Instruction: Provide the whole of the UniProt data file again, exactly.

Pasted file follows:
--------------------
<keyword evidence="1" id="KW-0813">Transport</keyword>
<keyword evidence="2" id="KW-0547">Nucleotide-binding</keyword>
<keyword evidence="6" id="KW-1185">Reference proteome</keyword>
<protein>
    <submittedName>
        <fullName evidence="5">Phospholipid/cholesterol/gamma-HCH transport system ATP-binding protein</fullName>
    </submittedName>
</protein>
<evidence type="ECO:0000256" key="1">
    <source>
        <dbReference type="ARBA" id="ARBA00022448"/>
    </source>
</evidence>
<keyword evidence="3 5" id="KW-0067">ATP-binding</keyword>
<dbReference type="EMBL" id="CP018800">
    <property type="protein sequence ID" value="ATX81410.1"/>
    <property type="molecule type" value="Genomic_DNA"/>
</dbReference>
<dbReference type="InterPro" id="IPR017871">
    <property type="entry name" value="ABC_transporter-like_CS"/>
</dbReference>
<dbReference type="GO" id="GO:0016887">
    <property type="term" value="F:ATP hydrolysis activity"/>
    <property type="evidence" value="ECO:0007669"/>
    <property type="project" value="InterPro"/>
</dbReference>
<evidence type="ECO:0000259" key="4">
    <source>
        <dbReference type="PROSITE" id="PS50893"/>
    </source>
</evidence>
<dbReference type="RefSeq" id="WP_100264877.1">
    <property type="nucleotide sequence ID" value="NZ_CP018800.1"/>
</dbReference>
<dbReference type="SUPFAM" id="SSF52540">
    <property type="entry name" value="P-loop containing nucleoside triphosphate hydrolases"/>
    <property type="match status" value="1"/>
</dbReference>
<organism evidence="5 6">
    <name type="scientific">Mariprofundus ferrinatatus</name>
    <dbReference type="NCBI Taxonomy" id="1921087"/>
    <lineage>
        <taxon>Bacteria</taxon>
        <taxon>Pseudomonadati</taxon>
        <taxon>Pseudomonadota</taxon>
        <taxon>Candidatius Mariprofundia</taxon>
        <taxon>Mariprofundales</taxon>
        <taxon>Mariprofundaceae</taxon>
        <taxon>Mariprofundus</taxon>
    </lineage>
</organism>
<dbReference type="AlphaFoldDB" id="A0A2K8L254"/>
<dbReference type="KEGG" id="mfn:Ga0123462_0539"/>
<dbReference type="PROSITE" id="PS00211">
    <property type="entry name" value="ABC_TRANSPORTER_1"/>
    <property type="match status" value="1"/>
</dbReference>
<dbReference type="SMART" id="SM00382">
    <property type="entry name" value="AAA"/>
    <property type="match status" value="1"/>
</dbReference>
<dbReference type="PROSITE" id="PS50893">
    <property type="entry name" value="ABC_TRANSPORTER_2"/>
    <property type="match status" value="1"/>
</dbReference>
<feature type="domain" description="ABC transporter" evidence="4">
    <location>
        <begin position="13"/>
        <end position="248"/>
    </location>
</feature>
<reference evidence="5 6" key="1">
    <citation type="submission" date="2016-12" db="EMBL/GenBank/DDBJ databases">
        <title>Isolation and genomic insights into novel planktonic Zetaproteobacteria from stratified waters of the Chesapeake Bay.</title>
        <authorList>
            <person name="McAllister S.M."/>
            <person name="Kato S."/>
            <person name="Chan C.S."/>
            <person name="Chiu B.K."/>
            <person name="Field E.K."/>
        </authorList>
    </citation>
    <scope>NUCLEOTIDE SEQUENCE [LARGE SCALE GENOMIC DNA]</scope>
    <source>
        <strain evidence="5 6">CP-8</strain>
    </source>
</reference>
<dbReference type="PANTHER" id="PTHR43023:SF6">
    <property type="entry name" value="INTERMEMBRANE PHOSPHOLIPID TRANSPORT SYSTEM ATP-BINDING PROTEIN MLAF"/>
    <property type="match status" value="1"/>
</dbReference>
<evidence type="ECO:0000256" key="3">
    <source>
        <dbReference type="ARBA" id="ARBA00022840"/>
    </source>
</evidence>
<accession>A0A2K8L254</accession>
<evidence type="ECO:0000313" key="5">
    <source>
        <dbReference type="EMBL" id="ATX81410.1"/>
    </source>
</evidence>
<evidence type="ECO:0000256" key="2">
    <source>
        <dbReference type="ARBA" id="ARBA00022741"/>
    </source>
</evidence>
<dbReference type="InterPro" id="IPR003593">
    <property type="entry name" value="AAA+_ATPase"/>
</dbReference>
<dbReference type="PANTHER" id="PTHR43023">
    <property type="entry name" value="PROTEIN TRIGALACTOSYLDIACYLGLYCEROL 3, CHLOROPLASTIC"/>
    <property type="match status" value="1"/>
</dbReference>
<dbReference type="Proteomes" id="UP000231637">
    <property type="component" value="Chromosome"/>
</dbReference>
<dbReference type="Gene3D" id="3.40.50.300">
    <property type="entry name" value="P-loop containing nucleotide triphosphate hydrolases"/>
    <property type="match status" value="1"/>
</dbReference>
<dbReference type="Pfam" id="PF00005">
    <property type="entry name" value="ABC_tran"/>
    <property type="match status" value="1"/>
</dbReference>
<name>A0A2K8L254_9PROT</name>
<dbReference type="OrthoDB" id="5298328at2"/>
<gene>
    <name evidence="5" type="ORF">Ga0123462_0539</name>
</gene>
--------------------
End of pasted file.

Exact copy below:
<keyword evidence="1" id="KW-0813">Transport</keyword>
<keyword evidence="2" id="KW-0547">Nucleotide-binding</keyword>
<keyword evidence="6" id="KW-1185">Reference proteome</keyword>
<protein>
    <submittedName>
        <fullName evidence="5">Phospholipid/cholesterol/gamma-HCH transport system ATP-binding protein</fullName>
    </submittedName>
</protein>
<evidence type="ECO:0000256" key="1">
    <source>
        <dbReference type="ARBA" id="ARBA00022448"/>
    </source>
</evidence>
<keyword evidence="3 5" id="KW-0067">ATP-binding</keyword>
<dbReference type="EMBL" id="CP018800">
    <property type="protein sequence ID" value="ATX81410.1"/>
    <property type="molecule type" value="Genomic_DNA"/>
</dbReference>
<dbReference type="InterPro" id="IPR017871">
    <property type="entry name" value="ABC_transporter-like_CS"/>
</dbReference>
<dbReference type="GO" id="GO:0016887">
    <property type="term" value="F:ATP hydrolysis activity"/>
    <property type="evidence" value="ECO:0007669"/>
    <property type="project" value="InterPro"/>
</dbReference>
<evidence type="ECO:0000259" key="4">
    <source>
        <dbReference type="PROSITE" id="PS50893"/>
    </source>
</evidence>
<dbReference type="RefSeq" id="WP_100264877.1">
    <property type="nucleotide sequence ID" value="NZ_CP018800.1"/>
</dbReference>
<dbReference type="SUPFAM" id="SSF52540">
    <property type="entry name" value="P-loop containing nucleoside triphosphate hydrolases"/>
    <property type="match status" value="1"/>
</dbReference>
<organism evidence="5 6">
    <name type="scientific">Mariprofundus ferrinatatus</name>
    <dbReference type="NCBI Taxonomy" id="1921087"/>
    <lineage>
        <taxon>Bacteria</taxon>
        <taxon>Pseudomonadati</taxon>
        <taxon>Pseudomonadota</taxon>
        <taxon>Candidatius Mariprofundia</taxon>
        <taxon>Mariprofundales</taxon>
        <taxon>Mariprofundaceae</taxon>
        <taxon>Mariprofundus</taxon>
    </lineage>
</organism>
<dbReference type="AlphaFoldDB" id="A0A2K8L254"/>
<dbReference type="KEGG" id="mfn:Ga0123462_0539"/>
<dbReference type="PROSITE" id="PS00211">
    <property type="entry name" value="ABC_TRANSPORTER_1"/>
    <property type="match status" value="1"/>
</dbReference>
<dbReference type="SMART" id="SM00382">
    <property type="entry name" value="AAA"/>
    <property type="match status" value="1"/>
</dbReference>
<dbReference type="PROSITE" id="PS50893">
    <property type="entry name" value="ABC_TRANSPORTER_2"/>
    <property type="match status" value="1"/>
</dbReference>
<feature type="domain" description="ABC transporter" evidence="4">
    <location>
        <begin position="13"/>
        <end position="248"/>
    </location>
</feature>
<reference evidence="5 6" key="1">
    <citation type="submission" date="2016-12" db="EMBL/GenBank/DDBJ databases">
        <title>Isolation and genomic insights into novel planktonic Zetaproteobacteria from stratified waters of the Chesapeake Bay.</title>
        <authorList>
            <person name="McAllister S.M."/>
            <person name="Kato S."/>
            <person name="Chan C.S."/>
            <person name="Chiu B.K."/>
            <person name="Field E.K."/>
        </authorList>
    </citation>
    <scope>NUCLEOTIDE SEQUENCE [LARGE SCALE GENOMIC DNA]</scope>
    <source>
        <strain evidence="5 6">CP-8</strain>
    </source>
</reference>
<dbReference type="PANTHER" id="PTHR43023:SF6">
    <property type="entry name" value="INTERMEMBRANE PHOSPHOLIPID TRANSPORT SYSTEM ATP-BINDING PROTEIN MLAF"/>
    <property type="match status" value="1"/>
</dbReference>
<evidence type="ECO:0000256" key="3">
    <source>
        <dbReference type="ARBA" id="ARBA00022840"/>
    </source>
</evidence>
<accession>A0A2K8L254</accession>
<evidence type="ECO:0000313" key="5">
    <source>
        <dbReference type="EMBL" id="ATX81410.1"/>
    </source>
</evidence>
<evidence type="ECO:0000256" key="2">
    <source>
        <dbReference type="ARBA" id="ARBA00022741"/>
    </source>
</evidence>
<dbReference type="InterPro" id="IPR003593">
    <property type="entry name" value="AAA+_ATPase"/>
</dbReference>
<dbReference type="PANTHER" id="PTHR43023">
    <property type="entry name" value="PROTEIN TRIGALACTOSYLDIACYLGLYCEROL 3, CHLOROPLASTIC"/>
    <property type="match status" value="1"/>
</dbReference>
<dbReference type="Proteomes" id="UP000231637">
    <property type="component" value="Chromosome"/>
</dbReference>
<dbReference type="Gene3D" id="3.40.50.300">
    <property type="entry name" value="P-loop containing nucleotide triphosphate hydrolases"/>
    <property type="match status" value="1"/>
</dbReference>
<dbReference type="Pfam" id="PF00005">
    <property type="entry name" value="ABC_tran"/>
    <property type="match status" value="1"/>
</dbReference>
<name>A0A2K8L254_9PROT</name>
<dbReference type="OrthoDB" id="5298328at2"/>
<gene>
    <name evidence="5" type="ORF">Ga0123462_0539</name>
</gene>